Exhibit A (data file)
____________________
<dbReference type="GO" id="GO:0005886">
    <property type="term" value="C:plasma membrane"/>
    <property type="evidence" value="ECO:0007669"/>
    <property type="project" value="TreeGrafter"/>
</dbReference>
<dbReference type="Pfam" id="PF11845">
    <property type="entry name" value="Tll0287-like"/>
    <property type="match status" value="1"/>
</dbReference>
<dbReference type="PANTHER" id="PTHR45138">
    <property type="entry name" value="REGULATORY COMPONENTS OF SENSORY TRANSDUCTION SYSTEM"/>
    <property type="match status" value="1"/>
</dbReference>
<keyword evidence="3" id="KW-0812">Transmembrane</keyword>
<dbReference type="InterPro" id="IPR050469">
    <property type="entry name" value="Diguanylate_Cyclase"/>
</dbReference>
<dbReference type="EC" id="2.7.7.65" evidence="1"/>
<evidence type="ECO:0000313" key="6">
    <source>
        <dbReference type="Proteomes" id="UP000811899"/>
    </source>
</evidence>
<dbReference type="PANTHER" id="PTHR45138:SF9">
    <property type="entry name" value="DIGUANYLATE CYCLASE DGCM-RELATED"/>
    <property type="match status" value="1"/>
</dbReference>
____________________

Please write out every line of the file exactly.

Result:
<dbReference type="GO" id="GO:0005886">
    <property type="term" value="C:plasma membrane"/>
    <property type="evidence" value="ECO:0007669"/>
    <property type="project" value="TreeGrafter"/>
</dbReference>
<dbReference type="Pfam" id="PF11845">
    <property type="entry name" value="Tll0287-like"/>
    <property type="match status" value="1"/>
</dbReference>
<dbReference type="PANTHER" id="PTHR45138">
    <property type="entry name" value="REGULATORY COMPONENTS OF SENSORY TRANSDUCTION SYSTEM"/>
    <property type="match status" value="1"/>
</dbReference>
<keyword evidence="3" id="KW-0812">Transmembrane</keyword>
<dbReference type="InterPro" id="IPR050469">
    <property type="entry name" value="Diguanylate_Cyclase"/>
</dbReference>
<dbReference type="EC" id="2.7.7.65" evidence="1"/>
<evidence type="ECO:0000313" key="6">
    <source>
        <dbReference type="Proteomes" id="UP000811899"/>
    </source>
</evidence>
<dbReference type="PANTHER" id="PTHR45138:SF9">
    <property type="entry name" value="DIGUANYLATE CYCLASE DGCM-RELATED"/>
    <property type="match status" value="1"/>
</dbReference>